Sunday, February 2, 2014

Bill to double fees to dredge sand from the Kansas River is probably stalled

By SCOTT ROTHSCHILD, The Lawrence Journal-World

TOPEKA, KAN. — A proposal to double the royalty paid to the state for sand dredged from the Kansas River was buried in committee Friday.

The Senate Natural Resources Committee held a public hearing on the proposal, but after the meeting Chairman Larry Powell, R-Garden City, said he doubted there would be a vote on the bill.

Powell said he sensed most committee members opposed the measure.

Still, the bill's sponsor, state Sen. Marci Francisco, of Lawrence and the ranking Democrat on the committee, said it was good to air out the issue, and that the proposal will probably be debated again.

"We heard very good testimony. Nothing happens quickly," Francisco said.

Senate Bill 300 would have increased from 15 cents per ton to 30 cents per ton the royalty paid to the state for sand taken from the Kansas River.

Laura Calwell, the Kansas Riverkeeper with Friends of the Kaw, which works to protect the Kansas River, said sand dredging was destroying sandbars and causing erosion of banks, which meant that farmers were losing farmland to the river.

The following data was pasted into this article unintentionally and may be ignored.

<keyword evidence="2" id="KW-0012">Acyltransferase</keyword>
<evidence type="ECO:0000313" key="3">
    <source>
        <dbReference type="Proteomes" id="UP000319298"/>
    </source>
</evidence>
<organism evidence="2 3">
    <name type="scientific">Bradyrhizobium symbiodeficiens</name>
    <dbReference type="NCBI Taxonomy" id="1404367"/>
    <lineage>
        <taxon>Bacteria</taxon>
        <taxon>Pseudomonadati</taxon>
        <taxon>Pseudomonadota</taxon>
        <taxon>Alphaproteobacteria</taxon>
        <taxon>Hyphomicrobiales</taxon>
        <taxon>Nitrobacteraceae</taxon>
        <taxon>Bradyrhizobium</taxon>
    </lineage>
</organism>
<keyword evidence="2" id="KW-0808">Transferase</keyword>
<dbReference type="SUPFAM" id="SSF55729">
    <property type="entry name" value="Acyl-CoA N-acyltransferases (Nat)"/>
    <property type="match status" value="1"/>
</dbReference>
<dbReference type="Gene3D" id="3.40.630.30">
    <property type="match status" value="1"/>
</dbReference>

Calwell said doubling the sand royalties would provide an incentive for sand dredgers to move out of the river and into pit-mining.

"There is lots of sand in the Kansas River Valley," she said.

But Woody Moses, managing director of the Kansas Aggregate Producers Association, said raising the price of sand will increase the price of construction materials. "The benefits we derive from it is far more valuable than the impact of driving us off the river," Moses said.

He also said that moving sand dredgers out of the Kansas River to private operations would deprive the state of revenue.

Moses disagreed that dredging hurt the river, saying that erosion occurs naturally. He said the deep holes caused by dredging attracted large fish, which were preferred by eagles nesting along the Kansas River.

The 15-cent-per-ton rate for sand has been in place since 1996.

Francisco said the fee has been raised in the past "so I'm thinking that at some point that may happen again."